Major Record Labels Try to Copy The Success of Independents
Purists worry that the alternative-music scene is being co-opted
A MUSIC scene that tries to stay on the fringes of mainstream American culture is facing an identity crisis - it's becoming popular.
Independent record labels that reject commercialism and pride themselves on producing anti-establishment music for alienated youth are being bought up by large media companies. The dilemma of independents is that the raw originality that makes them appealing to fickle teens also makes them hot properties in a business where being on the cutting edge is everything.
So many independents that produced the most exciting bands and sounds of the last 10 years are now either owned by or aligned with major labels that some people worry independents are becoming just a boring farm system for the majors.
``If you're looking for a true independent, we're not it,'' says Lyle Preslar, a vice president at New York-based Caroline Records. Caroline and its formerly independent British parent Virgin were purchased by recording giant EMI in 1992. ``We don't want to hold ourselves up as something that we're not and be ridiculed for it.''
After a spurt of buying independent or ``indies'' outright, major labels are now taking a different approach. EMI, for example, allows Caroline - a large indie that distributes over 200 smaller indie labels - to retain completely separate operations and compete with EMI's other subsidiaries.
``What tends to happen is that a really hot sound is developed on the indie labels and then absorbed by the major label,'' Preslar says.
Two trends helped independents begin flourishing in the late 1980s. Technological change allowed independents to produce compact discs for as little as 50 cents each and the major-label focus on superstars such as Madonna and Bruce Springteen left talented bands looking for other outlets.
The clearest and most overused example of how independents became so influential is Seattle-based Sub Pop records. The label, which is now aligned with Warner records, gave the band Nirvana a chance, recording the band's first album, ``Bleach,'' at a total cost of $800.
Nirvana and other Sub Pop bands like Soundgarden and Alice in Chains eventually went on to sign with major labels, selling millions of albums and launching a multibillion dollar ``grunge rock'' juggernaut that revitalized a rock industry full of aging bands.
Rap, which now rivals rock music in sales, was also spawned from independent labels. Def Jam, an independent that gave breaks to Public Enemy and other rap giants, has been purchased by CBS. Los Angeles-based rap label Epitaph, a struggling independent a few years ago, is now spinning off its own smaller labels.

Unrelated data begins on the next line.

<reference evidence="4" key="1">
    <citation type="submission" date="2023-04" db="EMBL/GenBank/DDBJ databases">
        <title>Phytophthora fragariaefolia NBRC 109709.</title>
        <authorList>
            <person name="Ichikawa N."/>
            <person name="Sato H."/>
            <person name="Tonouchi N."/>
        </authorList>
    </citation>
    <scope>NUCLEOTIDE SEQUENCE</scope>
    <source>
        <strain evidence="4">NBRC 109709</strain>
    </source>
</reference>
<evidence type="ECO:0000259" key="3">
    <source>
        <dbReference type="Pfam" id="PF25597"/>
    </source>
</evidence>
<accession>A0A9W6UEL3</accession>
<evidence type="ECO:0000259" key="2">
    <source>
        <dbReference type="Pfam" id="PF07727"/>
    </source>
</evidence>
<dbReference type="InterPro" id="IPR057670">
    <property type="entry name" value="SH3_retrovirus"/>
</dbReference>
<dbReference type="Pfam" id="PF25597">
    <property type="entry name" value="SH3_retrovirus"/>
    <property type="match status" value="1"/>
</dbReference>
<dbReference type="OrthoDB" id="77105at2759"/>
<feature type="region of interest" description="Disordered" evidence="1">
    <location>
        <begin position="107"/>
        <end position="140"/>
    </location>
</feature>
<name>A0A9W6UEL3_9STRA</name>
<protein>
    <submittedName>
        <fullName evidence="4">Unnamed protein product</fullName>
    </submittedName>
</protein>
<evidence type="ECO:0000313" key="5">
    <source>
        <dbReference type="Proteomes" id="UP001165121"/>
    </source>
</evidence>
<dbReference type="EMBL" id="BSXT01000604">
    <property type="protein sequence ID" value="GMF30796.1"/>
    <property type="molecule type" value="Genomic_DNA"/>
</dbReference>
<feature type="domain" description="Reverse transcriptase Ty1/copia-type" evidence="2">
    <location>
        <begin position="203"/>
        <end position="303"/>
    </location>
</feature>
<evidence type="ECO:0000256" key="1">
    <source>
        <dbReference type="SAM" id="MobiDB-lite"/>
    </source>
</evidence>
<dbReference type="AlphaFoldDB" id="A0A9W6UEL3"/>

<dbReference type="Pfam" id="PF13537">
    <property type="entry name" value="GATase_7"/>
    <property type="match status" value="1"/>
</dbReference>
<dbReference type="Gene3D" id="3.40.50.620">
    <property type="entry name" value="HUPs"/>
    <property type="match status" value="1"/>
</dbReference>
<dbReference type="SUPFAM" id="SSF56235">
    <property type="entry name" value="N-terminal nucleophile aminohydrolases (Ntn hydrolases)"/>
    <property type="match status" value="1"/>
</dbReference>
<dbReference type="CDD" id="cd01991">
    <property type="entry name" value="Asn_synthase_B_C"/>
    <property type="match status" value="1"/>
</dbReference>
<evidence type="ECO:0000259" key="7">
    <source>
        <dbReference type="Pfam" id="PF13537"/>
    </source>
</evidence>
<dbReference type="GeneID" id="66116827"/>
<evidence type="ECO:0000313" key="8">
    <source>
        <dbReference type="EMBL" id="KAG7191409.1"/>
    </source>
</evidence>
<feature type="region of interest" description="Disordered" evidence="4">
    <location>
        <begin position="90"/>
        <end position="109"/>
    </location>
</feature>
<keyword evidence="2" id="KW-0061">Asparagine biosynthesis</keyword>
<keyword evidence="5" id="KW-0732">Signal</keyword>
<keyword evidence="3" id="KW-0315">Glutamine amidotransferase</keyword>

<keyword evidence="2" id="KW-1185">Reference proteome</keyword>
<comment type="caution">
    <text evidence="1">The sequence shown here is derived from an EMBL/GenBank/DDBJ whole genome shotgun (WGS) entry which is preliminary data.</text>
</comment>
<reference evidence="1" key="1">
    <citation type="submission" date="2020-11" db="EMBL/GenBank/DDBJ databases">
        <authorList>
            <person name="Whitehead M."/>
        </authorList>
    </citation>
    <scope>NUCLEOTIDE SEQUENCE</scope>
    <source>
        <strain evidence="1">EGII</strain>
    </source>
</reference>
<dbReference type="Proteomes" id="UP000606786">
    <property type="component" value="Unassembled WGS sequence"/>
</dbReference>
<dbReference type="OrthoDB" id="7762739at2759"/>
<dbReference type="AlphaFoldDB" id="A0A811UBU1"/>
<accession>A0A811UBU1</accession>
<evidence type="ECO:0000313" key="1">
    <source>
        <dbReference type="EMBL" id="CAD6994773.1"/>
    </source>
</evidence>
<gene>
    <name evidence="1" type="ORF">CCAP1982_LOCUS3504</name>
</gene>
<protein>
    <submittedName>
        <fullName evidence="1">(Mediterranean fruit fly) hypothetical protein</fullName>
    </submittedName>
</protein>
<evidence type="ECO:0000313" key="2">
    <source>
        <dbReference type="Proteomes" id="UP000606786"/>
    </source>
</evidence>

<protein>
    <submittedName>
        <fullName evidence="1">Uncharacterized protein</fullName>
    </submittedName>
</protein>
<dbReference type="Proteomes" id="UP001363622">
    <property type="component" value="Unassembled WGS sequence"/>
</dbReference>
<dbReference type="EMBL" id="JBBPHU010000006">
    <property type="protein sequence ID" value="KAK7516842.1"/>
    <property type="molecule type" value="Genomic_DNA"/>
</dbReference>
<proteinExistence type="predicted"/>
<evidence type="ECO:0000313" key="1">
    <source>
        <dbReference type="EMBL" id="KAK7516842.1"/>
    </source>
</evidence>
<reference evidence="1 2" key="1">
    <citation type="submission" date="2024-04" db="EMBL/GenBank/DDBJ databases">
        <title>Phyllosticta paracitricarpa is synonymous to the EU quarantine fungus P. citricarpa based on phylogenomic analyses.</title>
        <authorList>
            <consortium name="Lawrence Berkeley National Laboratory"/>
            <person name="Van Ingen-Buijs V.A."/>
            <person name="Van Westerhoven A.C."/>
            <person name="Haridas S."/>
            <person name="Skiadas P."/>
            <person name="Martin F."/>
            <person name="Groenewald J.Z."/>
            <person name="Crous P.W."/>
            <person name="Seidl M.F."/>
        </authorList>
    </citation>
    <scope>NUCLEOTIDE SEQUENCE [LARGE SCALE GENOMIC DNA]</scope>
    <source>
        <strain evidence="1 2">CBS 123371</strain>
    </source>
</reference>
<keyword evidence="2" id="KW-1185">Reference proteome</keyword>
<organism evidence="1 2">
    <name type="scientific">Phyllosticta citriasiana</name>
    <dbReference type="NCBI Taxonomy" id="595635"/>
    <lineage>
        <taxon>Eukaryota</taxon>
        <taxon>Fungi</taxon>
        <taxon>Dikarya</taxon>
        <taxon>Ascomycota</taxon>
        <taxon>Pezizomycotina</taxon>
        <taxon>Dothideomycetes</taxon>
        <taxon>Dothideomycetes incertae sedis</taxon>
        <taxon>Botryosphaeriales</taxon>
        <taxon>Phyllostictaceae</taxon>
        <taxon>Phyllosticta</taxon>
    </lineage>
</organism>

Independents are also a major factor in the increasing regionalization of the music industry. Chicago's Matador and uncompromising Touch and Go labels; Washington's Dischord; Boston's Tang and Cherrydisk; Chapel Hill, N.C.'s Alias; San Diego's Headhunter; and Minneapolis's well-established Twin/Tone all fuel strong regional music scenes vying to become the next Seattle.
Suburban Boston-based Cherrydisk's story is typical in many ways of the newest generation of independents. John Horton launched the label in the summer of 1992. The label's first album was a compilation of songs from Boston-area bands he liked.
``The job of an independent label is to give [bands] a chance,'' says Horton, the label's only full-time employee.
Cherrydisk currently carries 12 mostly local bands, and Boston-based Letters to Cleo is the most successful. The band's first album, ``Aurora Gory Alice,'' sold 5,000 copies, a hit by independent standards.
Letters to Cleo guitarist Greg McKenna says many bands are ruined by being signed too early by major labels and then getting dropped when their albums don't sell well. Some bands have even gone back to indies.
``Independents give bands much more artistic freedom than majors do,'' McKenna says.
Caroline Vice President Preslar says indies are a crucial intermediary between the tens of thousands of bands and a handful of major labels. Independents give bands a chance to develop musically, he says.
After playing more than 3,000 shows in four years, Letters to Cleo was signed by a major label this month. ``Aurora Gory Alice'' will be re-released by the larger company.
McKenna and others criticize the major labels for launching their own ``fake'' indie labels. Several majors now produce ``independent''-label recordings that give little hint as to their real origin.
The majors hope to gain some of the cachet of being outsiders and break into the extremely loyal group of record buyers who will buy an album because it's from an indie label.
``I have faith that the vast majority of people know when they're hearing something that's not real,'' Caroline's Preslar says. ``We can tell if people are doing what they believe or are cow-towing to the latest lyrical or ideological trends.''
Corporate marketing machines may be closing the gap in their never-ending chase of popular culture, but indie supporters say technological change may never let them catch up. The lessening cost of CD and video production guarantees that new indies will emerge and thrive.
The big labels throw money around, trying to create something that is false, Cherrydisk owner Horton says.
``There will always be independents. There always has to be something underground.''